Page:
MediaWiki's cryptic documentation

From Zaori
Posted by Apheori (talk) at 16 March 2013

Documentation is a strange thing. Even the initial design documentation serves all manner of purposes - whether to help sort out what an idea even is, to sell the idea to clients, to lay out a general basis of just what to develop, or even to reassure or scare away users. Depending on the initial purpose for which it was written, it often winds up unclear to those trying to follow it later, or to those outside the target audience.

Or so I assume. I'm not sure why, but MediaWiki seems to have particularly cryptic documentation, at least in the design department, which is often quite difficult for users in particular to follow. Now this can be useful - if they don't know what something is supposed to be, they can't very well complain about it - but on it can also be problematic because it tends to result in concern. What is this thing here? What are these words for? Is this new thing Q supposed to replace thing A, be thing B, complement thing C, or have nothing to do with any of the above? And since it is so unclear, and since documentation tends to be so fragmented and scattered, it's not even necessarily a good bet that any given documentation actually applies to anything anymore.

Though I am supposed to be working on some of this design documentation, I have also found myself very confused at times myself trying to work with it, often to the point of not even wanting to touch it because I'm not sure why most of the content is even there, or why such emphasis is placed on certain things that appear tangential at best, or why it starts with nomenclature when surely the problem it's trying to address would be more important. Big words, apparently redundant sections, and a lack of clarity as to how it's supposed to work on the back end don't generally help matters either.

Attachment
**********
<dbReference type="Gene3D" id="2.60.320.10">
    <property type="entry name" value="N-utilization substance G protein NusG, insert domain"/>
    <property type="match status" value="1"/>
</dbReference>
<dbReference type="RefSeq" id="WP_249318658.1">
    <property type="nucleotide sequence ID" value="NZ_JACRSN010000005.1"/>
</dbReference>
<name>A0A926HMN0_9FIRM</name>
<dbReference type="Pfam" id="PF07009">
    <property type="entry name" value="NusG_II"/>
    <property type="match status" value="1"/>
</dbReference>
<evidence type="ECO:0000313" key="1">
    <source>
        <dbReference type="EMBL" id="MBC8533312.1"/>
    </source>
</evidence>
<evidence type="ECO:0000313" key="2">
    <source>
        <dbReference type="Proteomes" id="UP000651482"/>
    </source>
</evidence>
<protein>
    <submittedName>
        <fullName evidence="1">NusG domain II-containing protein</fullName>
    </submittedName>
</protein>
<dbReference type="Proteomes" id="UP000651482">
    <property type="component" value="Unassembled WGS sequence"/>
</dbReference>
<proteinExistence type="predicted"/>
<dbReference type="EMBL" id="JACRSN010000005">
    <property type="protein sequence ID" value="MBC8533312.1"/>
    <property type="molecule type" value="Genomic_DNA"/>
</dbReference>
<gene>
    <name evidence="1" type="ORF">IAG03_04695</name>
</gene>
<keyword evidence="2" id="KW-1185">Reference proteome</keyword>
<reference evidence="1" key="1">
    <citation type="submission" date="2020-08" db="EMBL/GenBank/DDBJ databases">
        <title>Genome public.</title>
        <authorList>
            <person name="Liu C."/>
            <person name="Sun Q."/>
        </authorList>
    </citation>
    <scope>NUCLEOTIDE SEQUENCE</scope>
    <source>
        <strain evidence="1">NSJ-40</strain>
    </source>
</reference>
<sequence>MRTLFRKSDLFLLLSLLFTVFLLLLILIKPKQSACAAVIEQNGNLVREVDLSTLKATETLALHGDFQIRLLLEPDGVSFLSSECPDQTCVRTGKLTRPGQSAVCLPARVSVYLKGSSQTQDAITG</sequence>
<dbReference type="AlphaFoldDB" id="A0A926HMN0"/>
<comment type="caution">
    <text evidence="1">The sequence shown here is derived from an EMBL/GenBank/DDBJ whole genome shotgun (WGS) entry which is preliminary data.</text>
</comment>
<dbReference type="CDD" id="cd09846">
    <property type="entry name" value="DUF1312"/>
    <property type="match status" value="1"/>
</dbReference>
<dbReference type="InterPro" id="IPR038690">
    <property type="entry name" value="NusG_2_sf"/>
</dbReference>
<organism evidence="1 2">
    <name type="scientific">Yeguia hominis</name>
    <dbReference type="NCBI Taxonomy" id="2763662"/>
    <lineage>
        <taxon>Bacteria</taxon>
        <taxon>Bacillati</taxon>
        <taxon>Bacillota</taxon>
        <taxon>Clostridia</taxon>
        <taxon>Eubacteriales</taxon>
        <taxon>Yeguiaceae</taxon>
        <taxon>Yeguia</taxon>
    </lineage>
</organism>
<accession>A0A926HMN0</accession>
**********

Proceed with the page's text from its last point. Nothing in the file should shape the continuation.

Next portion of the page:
Because I don't understand it, I don't know how it could be improved. I don't know what could be done about it, or what could make it more accessible or faster to scan and more able to reassure the users that yes, this thing here, it's perfectly sensible and you can see it too, nothing to worry about.

Instead it's like Foundation is working on this thing, it's supposed to do stuff and now you have a funny icon in your personal toolbar. Who knows why. Got lost trying to read the documentation after the fourth section of goals.

Now that may be an exaggeration, but I have gotten similarly lost trying to follow Flow's documentation even after almost three months working with it. Eventually found it easier to not even try to use it - just started my own, got thoughts down, started making mockups. While with any luck these should be largely applicable to Flow itself, I can't help but wonder if this isn't a somewhat normal occurrence - where someone doesn't follow something, forks or writes their own documentation, and then... who knows. Would explain some of the stranger things.